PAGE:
It’s time for U.S. mobile carriers to focus on being first-class networks, not second-rate retailers and app developers. […]
It’s time to treat the smartphone like any other computing device, to leave the selling and supporting of them to the Best Buys, the Apple stores, the Amazons.
Apple, the country’s most important smartphone maker, took a huge step toward this future last week. It announced that it would sell new iPhones under its own installment plan, which will include a warranty — cutting out the carrier.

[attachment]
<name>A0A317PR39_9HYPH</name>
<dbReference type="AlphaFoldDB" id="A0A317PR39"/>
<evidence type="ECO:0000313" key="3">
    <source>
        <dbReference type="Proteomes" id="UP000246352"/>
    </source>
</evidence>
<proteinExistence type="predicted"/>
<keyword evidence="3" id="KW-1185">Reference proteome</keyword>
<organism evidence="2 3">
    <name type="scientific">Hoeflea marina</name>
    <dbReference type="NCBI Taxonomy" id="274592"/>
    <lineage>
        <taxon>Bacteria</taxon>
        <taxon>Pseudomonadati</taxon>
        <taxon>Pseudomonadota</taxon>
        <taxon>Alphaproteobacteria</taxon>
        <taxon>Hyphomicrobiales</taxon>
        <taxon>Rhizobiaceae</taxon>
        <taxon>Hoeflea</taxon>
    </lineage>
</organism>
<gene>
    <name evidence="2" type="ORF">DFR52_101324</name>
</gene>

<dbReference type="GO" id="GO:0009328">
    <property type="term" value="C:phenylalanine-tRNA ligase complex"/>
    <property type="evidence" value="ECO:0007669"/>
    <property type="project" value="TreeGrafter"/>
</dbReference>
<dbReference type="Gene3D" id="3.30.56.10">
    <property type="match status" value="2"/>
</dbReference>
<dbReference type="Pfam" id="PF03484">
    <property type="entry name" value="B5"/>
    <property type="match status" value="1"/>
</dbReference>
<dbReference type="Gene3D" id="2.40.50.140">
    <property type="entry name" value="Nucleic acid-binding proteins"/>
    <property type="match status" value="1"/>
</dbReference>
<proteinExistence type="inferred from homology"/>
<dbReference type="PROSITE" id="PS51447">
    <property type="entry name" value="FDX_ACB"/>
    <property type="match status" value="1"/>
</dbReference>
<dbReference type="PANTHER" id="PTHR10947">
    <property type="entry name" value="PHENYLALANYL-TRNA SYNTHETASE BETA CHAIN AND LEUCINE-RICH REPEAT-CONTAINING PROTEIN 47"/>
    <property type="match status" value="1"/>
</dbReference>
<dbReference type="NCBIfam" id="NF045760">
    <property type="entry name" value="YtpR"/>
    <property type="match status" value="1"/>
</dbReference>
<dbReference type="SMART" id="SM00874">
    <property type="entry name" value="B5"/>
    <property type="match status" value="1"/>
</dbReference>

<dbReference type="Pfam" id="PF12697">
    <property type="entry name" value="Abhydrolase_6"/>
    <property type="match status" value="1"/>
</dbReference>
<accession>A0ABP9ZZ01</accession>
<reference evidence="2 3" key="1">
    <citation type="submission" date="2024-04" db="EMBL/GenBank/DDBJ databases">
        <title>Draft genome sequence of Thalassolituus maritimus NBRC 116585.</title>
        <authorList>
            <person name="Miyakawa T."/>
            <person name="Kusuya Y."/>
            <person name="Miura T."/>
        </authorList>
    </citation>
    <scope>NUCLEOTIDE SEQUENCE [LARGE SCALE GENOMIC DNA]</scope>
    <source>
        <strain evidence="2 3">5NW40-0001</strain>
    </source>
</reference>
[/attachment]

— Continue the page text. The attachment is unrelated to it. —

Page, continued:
Very well said. On one point, though, I do have a different perspective: I think US carriers can’t afford not to sell devices. They sell devices because that promotes the use of their offering, i.e., network (coverage, quality, speed), rate plan features, and customer support. If Carrier A stops selling but Carrier B doesn’t, the latter will soon have more consumers. That’s because no one else except Carrier A will work as hard to ensure that its advantages are well represented at the point of sale. Why is that important? Without that, Carrier A can’t afford to keep investing in its offering. Basically, when a product requires a high level of R&D or capital expenditures, if you don’t control the way its presented and communicated to the consumer, you put that investment at risk. And in the case of wireless service, missing an opportunity to present your product to a customer might result in losing their business – and their family’s – for years. Want an example of another company that invests a lot in developing its products and wants to manage the way they’re presented at the point of sale? Apple.